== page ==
Crash Course talked about a fantastic and recent theory in behavioral economics called Nudge Theory. Best explained in the book Nudge: Improving Decisions about Health, Wealth, and Happiness, Nudge Theory recommends an opt-out system of public policymaking, where the preferred choice is made easier or more visible to to the consumer, while still allowing the consumer to choose the less desired choice:
[Behavioral Economists] wanted to see if they could get children to eat healthier by rearranging school cafeterias. They put healthier food like fruits and vegetables on eye-level shelves and less healthy foods, like desserts, in less convenient places. Classical economic theory suggests that this idea wouldn’t work since rational people would pick the brownie. But it turns out, students choose the healthier foods. Nudge theory works and it’s changing how we implement public policy.
What Crash Course failed to mention, however, is that policymakers choose to impelement Nudge theory because it is particularly libertarian. If schools really wanted kids to stop eating unhealthy foods, they could just ban them entirely. Instead, Nudge Theory retain’s the consumers’ freedom to choose, while still encouraging them to make the healthy choice.
Bubbles are Caused by Animal Spirits?
Many economists used to believe that assets, like stocks and real estate, would stay at or near their real value because cold, calculating investors would buy undervalued assets and sell overvalued assets. But that doesn’t explain bubbles: In real life, investors aren’t always cold and calculating. They can get worked up and irrational sometimes.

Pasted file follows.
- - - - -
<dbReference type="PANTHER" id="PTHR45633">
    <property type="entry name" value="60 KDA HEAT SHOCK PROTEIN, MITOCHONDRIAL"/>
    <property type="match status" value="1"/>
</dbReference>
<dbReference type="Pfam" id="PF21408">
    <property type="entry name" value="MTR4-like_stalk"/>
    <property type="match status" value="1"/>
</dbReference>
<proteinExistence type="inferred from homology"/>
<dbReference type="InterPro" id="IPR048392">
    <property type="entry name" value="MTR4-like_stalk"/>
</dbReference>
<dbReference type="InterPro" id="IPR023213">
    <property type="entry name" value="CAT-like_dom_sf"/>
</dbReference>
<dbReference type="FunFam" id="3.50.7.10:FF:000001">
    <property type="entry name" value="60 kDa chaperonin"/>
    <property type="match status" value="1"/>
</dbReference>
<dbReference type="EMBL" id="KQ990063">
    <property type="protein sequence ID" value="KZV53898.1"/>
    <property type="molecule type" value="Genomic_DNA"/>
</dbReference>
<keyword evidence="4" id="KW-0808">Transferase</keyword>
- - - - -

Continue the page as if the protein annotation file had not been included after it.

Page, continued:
This helps explain bubbles. From the Dutch Tulip Mania of the 17th century, to the 2008 financial crisis. Investors became irrationally exuberant, and were driven not by logic, but by what economist John Maynard Keynes once called, “Animal Spirits.”
This is very strange, since back in episode 7 on bubbles and episode 12 on the 2008 financial crisis, Crash Course explained bubbles quite differently. Back then, bubbles were created by complex financial products and lack of regulation, but maybe those were only the environments to create the bubble, and it was actually the animal spirits that created the bubble all along.
If you, as an economist, are going to stop your analysis of bubbles at “animal spirits,” you might be doing your audience an injustice. People blame a lot of different things for creating the 2008 bubble (legal incentives to encourage bad lending, poor credit-rating by agencies, monetary policy), but you can’t just dust off your hands and say “it just happens” Bubbles of 2008’s magnitude don’t happen with animal spirits alone. The spirits might do the popping, but bubbles are created by other factors.
Thanks for reading, and you can look forward to a new episode reviewed every Thursday! And don’t forget to join our newsletter and our facebook group, and comment below!